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5th AF c1943
38th BG c1943
38th BG Aug 21, 1943
8th PRS Aug 30, 1943
5th AF Sept 8, 1943
38th BG Sept 27, 1943
5th AF Oct 22, 1943
Justin Taylan, 2004
But Airfield is located at But along the north coast of New Guinea. Located to the east is Dagua Airfield (But East) and Wewak. The Japanese referred to this airfield as "But West". The Allied referred to this airfield as "But Drome". Prewar and during the Pacific War located in the Territory of New Guinea. Today located in Wewak District, East Sepik Province (ESP) in Papua New Guinea (PNG).
Built by the Japanese Army, construction began on February 6, 1943, and by the end of the month a single runway of hard earth and sand was built parallel to the coast, 1,200 x 80 meters, without any additional facilities.
As of October 19, 1943 the runway was expanded to 5,200' with 29 revetments and the northern bomber dispersal area had 17 revetments for bombers, bordering the coast. southern bomber dispersal area had 12 revetments. The area was defended by 8 heavy and 8 light anti-aircraft guns and two searchlight batteries.
World War II Pacific Theatre History
Used by the Japanese primarily as a base for medium and light bombers. Targeted by Allied bombers and fighters for more than a year, the runway was neutralized and many aircraft wrecked nearby.
Japanese Army Air Force (JAAF) units based at But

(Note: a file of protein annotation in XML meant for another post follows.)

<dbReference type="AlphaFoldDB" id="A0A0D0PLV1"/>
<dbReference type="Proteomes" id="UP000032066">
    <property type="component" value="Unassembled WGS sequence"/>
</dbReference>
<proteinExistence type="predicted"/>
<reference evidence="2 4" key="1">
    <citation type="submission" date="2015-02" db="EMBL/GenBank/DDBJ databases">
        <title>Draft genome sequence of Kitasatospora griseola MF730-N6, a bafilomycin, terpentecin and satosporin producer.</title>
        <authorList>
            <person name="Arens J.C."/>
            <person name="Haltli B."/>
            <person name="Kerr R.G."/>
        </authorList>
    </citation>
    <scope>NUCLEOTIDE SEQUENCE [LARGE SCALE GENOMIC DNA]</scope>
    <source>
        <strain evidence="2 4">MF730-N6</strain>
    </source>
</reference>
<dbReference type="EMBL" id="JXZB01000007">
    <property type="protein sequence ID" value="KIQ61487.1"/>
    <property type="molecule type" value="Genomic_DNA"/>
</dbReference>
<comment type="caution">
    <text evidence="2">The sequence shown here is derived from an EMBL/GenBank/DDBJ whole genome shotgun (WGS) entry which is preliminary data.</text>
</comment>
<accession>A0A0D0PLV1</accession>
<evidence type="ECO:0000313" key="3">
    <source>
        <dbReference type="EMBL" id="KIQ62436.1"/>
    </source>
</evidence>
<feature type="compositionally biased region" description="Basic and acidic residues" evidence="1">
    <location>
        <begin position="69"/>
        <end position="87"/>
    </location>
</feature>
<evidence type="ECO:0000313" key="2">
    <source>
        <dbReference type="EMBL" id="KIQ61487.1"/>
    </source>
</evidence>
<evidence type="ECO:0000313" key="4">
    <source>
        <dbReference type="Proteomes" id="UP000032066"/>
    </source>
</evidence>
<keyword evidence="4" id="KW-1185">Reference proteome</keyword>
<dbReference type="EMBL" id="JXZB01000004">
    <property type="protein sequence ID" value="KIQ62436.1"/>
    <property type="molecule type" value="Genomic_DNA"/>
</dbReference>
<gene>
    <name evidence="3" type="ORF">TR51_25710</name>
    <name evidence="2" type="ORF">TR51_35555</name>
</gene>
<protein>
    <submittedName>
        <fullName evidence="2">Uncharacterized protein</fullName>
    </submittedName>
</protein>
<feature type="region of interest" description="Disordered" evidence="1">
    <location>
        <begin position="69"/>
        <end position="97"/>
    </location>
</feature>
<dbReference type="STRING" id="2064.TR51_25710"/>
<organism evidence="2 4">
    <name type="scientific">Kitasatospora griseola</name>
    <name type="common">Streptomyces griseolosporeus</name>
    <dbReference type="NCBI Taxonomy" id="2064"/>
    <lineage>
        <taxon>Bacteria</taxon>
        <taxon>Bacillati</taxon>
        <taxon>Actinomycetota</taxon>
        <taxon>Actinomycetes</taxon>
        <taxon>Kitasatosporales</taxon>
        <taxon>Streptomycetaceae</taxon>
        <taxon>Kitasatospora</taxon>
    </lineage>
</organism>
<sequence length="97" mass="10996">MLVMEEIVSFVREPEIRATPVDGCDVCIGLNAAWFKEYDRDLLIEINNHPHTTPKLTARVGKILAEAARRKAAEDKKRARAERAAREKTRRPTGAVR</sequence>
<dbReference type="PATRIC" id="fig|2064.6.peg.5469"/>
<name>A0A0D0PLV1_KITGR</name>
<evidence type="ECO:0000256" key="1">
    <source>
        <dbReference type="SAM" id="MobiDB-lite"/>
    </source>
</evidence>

23rd Sentai (Ki-43, C.O. Lt. Col Yokoyama)
26th Sentai (Ki-51) November 1943 - January 27, 1944
74th Air Company
Allied missions against But
May 9, 1943–August 25, 1944
During April 1945, Australian Army troops captured But Airfield and many wrecked aircraft. The Australians noted the following wrecks at the airfield: 8 Dinah, 1 Helen, 21 Lily, 3 Sally and 10 Sonia. US Army Air Technical Intelligence Unit (ATIU) visited But and observed slightly different numbers: 6 Dinah, 1 Helen, 22 Lily, 3 Sally and 10 Sonia.
The runway was repaired by the Australians to accommodate light aircraft. During May to July 1945 during the fighting around Maprik, Taylorcraft Auster aircraft flew casualties from Hayfield Airfield to But Airfield where they were transported by ambulance to an aid station nearby for treatment.
During the 1970s, according to Charles Darby a cache of experimental 40mm caseless ammunition was discovered.
In the late 1980 - early 1990's Australian expatriate, Tim Mathews recovered several Japanese aircraft radial engine to Australia, with the hopes of reselling them. They are in storage in Australia, and unsold.
Today, the runway is still clearly visible parallel to the road form Wewak to Aitape. Several square "U" shaped revetments are visible on the south side of the strip and bomb craters in the area.
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